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Farm includes original land grant acres

By Staff | Oct 16, 2016

DR. EARL MAXWELL is seen at the family’s Moville-area Legacy Farm, once site of a sizable livestock operation. Its acres are now committed to row crop production.

MOVILLE – Dr. Earl Maxwell, 92, and his wife, Helen, 86, owns something special and unique to Iowa’s history – a portion of their farm acres were originally part of the land grant legacy that led to the creation of Iowa State University.

The Maxwells, along with a dozen other Iowa farm families who have original land grant acres, were honored in September at a ceremony at the Clay County Fair in Spencer.

The Maxwells said they’ve been enjoying visits from other of Iowa farm families who have been “discovered” to holding land grant acres.

ISU started a program for finding and identifying all 210,000 acres that were originally designated land grant acres during Iowa’s early settlement years.

Maxwell a retired veterinarian, continues to assist his son, Stee, at their Moville Veterinary Clinic.

DR. EARL MAXWELL and his wife, Helen, own a Woodbury County farm that includes legacy acres that originally helped support the start of what is now Iowa State University. A stained glass window from the former T. J. Stone home in Sioux City is visible in the background. Helen with an interest in antiques purchased the window when the home on Sioux City’s north side was among those demolished for previous expansion of Unity Point’s facilities in the area.

He said September’s award resulted from research by Iowa State University Extension.

Cathan Kress, vice president of ISU Extension and Outreach, initiated the search for the acres designated in 1852 for the land grant as part of the Morrill Act approved that year.

The act allowed public lands to be granted to designated states for establishing agriculture and mechanic arts colleges, allowed leasing and or sale of the lands to individual farms with proceeds flowing into establishing the respective state institutions, including what eventually was called ISU.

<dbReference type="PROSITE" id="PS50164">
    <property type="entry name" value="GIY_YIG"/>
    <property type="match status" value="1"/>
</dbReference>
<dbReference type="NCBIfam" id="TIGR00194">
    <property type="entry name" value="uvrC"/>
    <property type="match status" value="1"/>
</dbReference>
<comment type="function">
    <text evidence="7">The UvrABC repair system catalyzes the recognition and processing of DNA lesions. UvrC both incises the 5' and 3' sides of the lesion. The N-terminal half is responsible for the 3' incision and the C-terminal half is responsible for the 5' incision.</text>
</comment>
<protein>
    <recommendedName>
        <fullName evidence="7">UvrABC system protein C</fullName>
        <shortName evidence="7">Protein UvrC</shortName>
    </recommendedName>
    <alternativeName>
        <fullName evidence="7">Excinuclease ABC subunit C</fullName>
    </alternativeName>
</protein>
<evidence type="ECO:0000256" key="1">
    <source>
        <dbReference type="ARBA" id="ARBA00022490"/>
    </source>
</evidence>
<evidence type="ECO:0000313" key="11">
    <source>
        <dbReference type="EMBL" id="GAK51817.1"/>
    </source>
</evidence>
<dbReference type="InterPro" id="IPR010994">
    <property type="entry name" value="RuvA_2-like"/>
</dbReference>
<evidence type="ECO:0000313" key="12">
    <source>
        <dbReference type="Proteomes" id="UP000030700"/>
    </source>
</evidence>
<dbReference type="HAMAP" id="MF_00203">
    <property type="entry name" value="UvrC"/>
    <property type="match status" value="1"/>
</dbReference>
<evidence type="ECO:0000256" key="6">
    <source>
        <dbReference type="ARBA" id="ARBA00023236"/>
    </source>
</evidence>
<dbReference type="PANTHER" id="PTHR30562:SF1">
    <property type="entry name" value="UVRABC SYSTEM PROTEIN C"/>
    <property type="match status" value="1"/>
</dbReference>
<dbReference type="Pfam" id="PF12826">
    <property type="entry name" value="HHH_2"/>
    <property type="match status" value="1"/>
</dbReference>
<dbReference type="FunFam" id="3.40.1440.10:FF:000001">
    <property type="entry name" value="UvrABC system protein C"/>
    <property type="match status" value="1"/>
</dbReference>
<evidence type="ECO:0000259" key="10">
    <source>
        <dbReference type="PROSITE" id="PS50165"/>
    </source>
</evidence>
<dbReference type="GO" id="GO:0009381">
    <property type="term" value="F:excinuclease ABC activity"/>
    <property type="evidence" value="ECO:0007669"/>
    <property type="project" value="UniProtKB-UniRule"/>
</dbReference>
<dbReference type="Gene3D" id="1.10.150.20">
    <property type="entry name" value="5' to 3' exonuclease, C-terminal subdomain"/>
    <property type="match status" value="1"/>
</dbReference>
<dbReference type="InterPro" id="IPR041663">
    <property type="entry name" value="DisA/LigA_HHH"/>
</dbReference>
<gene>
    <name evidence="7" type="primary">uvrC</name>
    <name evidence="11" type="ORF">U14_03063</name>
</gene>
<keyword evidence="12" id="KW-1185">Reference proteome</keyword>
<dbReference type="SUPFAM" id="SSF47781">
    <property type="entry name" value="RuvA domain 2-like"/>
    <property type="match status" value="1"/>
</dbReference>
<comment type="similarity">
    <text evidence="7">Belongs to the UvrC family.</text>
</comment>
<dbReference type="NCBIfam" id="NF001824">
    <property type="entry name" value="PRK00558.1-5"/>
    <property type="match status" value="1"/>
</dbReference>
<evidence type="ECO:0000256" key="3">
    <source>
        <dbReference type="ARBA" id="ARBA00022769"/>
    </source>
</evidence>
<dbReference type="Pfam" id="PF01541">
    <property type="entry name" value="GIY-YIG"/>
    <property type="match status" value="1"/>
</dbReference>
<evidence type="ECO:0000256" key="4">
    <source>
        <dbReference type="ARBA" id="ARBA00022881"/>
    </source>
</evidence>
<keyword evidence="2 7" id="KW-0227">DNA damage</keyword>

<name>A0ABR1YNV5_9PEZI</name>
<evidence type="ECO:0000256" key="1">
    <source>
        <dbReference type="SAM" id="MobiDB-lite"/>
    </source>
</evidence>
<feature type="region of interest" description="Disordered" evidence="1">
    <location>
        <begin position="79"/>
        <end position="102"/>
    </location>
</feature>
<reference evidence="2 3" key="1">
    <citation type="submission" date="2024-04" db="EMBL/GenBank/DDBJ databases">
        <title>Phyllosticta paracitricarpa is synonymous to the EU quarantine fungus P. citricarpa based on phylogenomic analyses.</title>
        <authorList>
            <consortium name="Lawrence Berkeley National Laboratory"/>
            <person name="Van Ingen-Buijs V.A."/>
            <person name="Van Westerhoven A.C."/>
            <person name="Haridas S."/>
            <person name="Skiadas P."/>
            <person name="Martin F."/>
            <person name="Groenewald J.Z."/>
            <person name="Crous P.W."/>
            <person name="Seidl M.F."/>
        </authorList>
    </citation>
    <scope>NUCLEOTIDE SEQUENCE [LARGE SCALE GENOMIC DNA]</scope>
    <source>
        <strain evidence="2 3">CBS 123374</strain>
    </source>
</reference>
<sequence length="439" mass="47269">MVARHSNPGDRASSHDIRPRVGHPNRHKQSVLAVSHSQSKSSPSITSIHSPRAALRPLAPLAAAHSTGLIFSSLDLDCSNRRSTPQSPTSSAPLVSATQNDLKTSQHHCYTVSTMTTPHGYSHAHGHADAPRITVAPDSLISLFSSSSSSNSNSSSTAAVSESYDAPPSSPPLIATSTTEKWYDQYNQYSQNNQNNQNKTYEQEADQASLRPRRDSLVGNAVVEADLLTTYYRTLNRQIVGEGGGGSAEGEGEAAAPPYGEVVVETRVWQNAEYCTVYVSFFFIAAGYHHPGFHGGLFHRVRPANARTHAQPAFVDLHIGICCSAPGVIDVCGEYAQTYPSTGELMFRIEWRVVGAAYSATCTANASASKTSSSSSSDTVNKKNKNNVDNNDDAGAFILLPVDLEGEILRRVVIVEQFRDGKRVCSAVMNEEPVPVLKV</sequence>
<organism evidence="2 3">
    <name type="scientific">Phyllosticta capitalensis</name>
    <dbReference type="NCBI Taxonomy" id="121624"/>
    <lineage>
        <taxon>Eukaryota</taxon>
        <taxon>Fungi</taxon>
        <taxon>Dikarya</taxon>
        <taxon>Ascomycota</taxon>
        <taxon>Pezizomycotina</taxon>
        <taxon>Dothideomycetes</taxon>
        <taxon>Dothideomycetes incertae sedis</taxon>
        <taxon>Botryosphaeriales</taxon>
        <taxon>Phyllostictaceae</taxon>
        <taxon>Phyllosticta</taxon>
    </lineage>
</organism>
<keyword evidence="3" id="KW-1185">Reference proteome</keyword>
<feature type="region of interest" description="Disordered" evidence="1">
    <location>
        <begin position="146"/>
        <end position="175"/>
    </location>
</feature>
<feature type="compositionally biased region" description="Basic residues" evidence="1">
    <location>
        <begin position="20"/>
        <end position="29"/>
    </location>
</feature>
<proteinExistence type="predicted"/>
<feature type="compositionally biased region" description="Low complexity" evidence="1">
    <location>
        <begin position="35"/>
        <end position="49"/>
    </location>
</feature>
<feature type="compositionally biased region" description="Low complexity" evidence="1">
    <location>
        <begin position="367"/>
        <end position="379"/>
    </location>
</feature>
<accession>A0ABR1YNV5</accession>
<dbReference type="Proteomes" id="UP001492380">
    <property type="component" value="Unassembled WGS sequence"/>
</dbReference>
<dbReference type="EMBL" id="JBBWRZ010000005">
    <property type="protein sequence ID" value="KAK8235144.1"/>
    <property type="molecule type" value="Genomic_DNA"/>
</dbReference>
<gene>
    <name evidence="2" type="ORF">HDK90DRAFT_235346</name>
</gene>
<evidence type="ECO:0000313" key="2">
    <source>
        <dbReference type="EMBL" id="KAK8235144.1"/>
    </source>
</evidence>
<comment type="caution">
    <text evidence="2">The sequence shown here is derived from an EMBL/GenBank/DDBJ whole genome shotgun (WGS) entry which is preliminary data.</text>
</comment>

Maxwell, and three sons, Stee, Reed and Tad, continue to oversee operation of the family’s 488-acre farm north of Moville.

In the past, the Maxwell farm was a sizable feeder and cow-calf operation with Earl Maxwell said was one of the largest bunk-feeding operations of its time.

At present the land is primarily used for corn and soybean production.

“We made the transition as we did as the larger operation just became too much to handle,” Earl Maxwell said, “and we were finding it was getting too difficult to find the help we needed to operate efficiently.

“As grain prices were falling then as now, our main goal was to keep the farm in our family.”

Two farm homes on the site are currently rented out.

The legacy acres

The first quarter section of the Legacy acres had originally, as verified by Englesen Abstract Co., of Sioux City, was purchased in 1897 by W. H. and Dana Rawson, husband and wife. The property would eventually transition by purchase into the ownership of the Maxwells from a C. J. Logan who had in 1919 started a bank in Moville.

Earl and Helen Maxwell said another significant bit of history within the family’s memories, is that of their home in Moville, a short distance from Maxwell’s Remembrance Park near the community’s downtown area.

Their 104-year-old house had once served as home for Helen Maxwell’s uncle on her mother’s side of the family, T. J. Stone, of Sioux City, for whom Sioux City’s Stone Park was named.

The Maxwell’s recalled how they purchased the home after both had graduated from Iowa State University – Earl in veterinary medicine and Helen in child development – and following Earl’s time with a veterinary practice in Elmwood, Illinois.

Helen Maxwell said that following the couple’s post-graduation move to Illinois, her uncle thought Iowa’s Woodbury County terrain was a good place to raise livestock suggest they move back to Sioux City.

Helen said thy met in 1947 at ISU following her future husband’s return from World War II. She said ISU was a good place for a single girl to be because, “at that time there were nine fellows for every girl.”

The Maxwells continued their close association with ISU being honored in 1977 as the university’s Parents of the Year.

Earl Maxwell said the return to Woodbury County, with financing help from Helen’s grandfather, W.W. McGrath, led to the success of his veterinary practice and the farm.

“Our decision to return to northwest Iowa was a good one,” he said. “I’ve enjoyed working with livestock as a veterinarian and the outside work that has part of farming

“A part of this was knowing that there was always something new to be learned and to keep up with.”

Maxwell has served several terms as president of the Interstate Veterinarians Association.

The Maxwells said the history surrounding their home and the land grant acres is but a part of their appreciation of life in a rural northwest Iowa community.

“The peacefulness of living here is also important to us,” Helen said. She added the unexpected observances of wildlife sightings in one instance, the sighting of four newly born raccoon babies (later taken to the farm) after being dropped from a large tree visible from their dining room.

Likewise, she said was the watching – and hearing – of the arrival of a number of turkey vultures flying in to claim the same tree at one time.

These loud visitors, Helen said, had previously been tenants if you will of trees in near-by Kingsley where community leaders had frightened the feathered residents away with the playing of loud music.

A ladder still positioned against the Maxwells’ tree more or less symbolizes readiness for such a measure if needed with the help of their grandson to discourage any future stop-overs by the vultures, Helen said.

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